Saint Bride of Kildare, Abbess

St Bride (or Brigit/Brigid in Ireland) c. 451 - 525, is one of Ireland's patron saints, along with Patrick and Columba. She was an early Irish Christian nun, abbess and founder of several monasteries of nuns, including that of Kildare in Ireland, which was famous and revered. Amongst many other things, she is the patron saint of scholars, travellers and mariners. This is reflected in the fact that one of the charities we support is the Mission to Seafarers. The feast day of St Bride is 1 February, or Candlemas. The distinctive cross of St Bride was, according to the legend, woven from reeds or rushes by the saint so that she could convert a dying man. Read more about St Bride here.

It is said that the Hebrides are named after her, hence her name 'Bride of the Isles'. Legend has her arriving on the shores of South Uist with an oystercatcher bird (gille-Brihde, the servant of St Bride) on each wrist. West Kilbride has her arriving on the shores of Ayrshire in the 6th century, where Kilbride River meets the sea. She was allegedly buried at the Abernethy Kirk of St Bride, before being transported back to Ireland. According to myth, St Bride was locked in Ben Nevis for three months of winter, before being rescued by Aonghas of the White Steed on the first of February.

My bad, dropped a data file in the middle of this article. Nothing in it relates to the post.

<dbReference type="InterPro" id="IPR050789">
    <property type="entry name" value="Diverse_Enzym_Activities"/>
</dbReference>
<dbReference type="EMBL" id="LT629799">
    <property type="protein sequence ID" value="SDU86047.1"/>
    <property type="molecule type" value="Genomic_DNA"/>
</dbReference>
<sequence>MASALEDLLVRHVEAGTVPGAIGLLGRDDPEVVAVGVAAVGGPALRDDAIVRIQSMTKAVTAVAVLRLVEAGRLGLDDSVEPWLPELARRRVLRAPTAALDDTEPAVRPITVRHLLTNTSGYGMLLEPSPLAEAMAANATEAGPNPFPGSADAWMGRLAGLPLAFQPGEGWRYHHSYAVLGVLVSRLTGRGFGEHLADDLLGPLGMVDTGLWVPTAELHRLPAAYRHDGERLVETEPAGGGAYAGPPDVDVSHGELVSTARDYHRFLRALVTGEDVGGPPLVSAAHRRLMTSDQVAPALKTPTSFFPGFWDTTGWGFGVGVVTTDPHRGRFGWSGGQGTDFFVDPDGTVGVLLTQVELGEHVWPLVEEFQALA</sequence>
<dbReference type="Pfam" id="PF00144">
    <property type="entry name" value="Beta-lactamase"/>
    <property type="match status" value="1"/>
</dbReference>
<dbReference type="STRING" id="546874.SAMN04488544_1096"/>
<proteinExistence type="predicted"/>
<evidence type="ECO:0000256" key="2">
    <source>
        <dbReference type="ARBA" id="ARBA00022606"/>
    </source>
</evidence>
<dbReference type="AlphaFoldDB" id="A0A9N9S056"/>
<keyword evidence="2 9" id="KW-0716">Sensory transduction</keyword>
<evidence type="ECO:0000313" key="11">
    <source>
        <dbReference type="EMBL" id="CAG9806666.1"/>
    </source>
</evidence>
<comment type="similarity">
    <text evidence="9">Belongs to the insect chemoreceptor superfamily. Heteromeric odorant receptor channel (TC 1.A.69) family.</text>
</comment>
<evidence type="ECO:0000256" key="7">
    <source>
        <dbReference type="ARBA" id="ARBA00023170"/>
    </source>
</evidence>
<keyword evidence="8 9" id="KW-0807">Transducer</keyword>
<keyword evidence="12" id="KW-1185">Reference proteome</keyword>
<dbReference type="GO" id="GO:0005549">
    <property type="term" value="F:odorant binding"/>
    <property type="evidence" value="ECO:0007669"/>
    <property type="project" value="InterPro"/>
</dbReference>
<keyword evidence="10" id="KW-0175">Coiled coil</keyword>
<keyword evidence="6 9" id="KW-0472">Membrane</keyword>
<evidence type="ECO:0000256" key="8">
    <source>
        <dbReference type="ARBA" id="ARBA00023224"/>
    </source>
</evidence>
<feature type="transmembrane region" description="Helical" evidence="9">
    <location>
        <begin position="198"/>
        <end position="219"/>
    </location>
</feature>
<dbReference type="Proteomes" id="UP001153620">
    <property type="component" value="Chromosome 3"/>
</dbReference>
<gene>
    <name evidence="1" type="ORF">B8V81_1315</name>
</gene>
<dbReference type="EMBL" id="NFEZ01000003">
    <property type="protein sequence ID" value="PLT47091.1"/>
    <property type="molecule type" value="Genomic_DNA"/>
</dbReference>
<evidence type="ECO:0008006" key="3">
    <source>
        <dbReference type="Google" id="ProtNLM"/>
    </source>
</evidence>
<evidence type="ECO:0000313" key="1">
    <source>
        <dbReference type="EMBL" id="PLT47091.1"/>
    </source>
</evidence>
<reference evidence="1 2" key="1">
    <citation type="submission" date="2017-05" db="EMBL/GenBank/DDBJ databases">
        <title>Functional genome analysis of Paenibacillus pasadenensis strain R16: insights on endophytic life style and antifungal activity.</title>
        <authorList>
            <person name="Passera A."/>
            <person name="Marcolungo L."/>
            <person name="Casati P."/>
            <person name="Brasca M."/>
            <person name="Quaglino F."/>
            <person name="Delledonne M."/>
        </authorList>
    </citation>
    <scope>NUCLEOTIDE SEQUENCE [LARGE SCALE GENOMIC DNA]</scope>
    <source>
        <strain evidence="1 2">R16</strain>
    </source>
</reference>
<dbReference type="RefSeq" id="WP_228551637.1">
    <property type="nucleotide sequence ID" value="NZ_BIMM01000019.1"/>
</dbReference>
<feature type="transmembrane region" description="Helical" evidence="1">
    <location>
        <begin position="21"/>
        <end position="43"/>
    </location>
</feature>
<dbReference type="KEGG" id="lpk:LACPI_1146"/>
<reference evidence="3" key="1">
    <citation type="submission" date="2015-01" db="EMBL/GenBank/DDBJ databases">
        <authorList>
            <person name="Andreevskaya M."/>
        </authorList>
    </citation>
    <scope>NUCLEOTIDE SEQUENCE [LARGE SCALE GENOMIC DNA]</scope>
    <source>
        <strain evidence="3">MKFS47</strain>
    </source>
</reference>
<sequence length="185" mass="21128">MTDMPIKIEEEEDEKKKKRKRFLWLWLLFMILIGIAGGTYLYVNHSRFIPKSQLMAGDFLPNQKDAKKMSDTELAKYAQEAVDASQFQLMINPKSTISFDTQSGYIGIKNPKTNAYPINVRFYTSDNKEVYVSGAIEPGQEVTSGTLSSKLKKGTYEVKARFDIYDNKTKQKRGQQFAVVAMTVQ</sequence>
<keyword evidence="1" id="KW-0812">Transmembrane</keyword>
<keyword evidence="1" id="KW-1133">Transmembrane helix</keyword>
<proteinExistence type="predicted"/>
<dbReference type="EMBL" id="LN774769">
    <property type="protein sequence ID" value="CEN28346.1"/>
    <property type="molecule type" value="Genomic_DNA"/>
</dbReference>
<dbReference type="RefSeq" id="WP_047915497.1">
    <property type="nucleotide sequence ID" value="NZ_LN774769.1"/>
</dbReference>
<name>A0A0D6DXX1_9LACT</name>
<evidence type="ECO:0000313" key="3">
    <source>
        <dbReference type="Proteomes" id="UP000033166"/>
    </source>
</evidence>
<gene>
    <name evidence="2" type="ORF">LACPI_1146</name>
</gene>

St Bride is also said to have been carried by angels from Iona to Bethlehem, to be midwife to Mary, at the birth of Jesus. Another ingredient in the mix is a prehistoric settlement named Balbridie near Banchory, which has been dated to around 3600 BC, which points to an earlier Brigid. This might be the legendary Brighid, the Ancient British Goddess, to whom wells, springs and rivers may have been dedicated in pre-Christian times.

The information on Saint Bride of Kildare is taken from the Introduction to 'CIRCLE OF BRIGHT LIGHT - The 30 St Bride and St Brigid Churches in Scotland Consecrated and in Use', compiled by Heather Upfield, May 2011.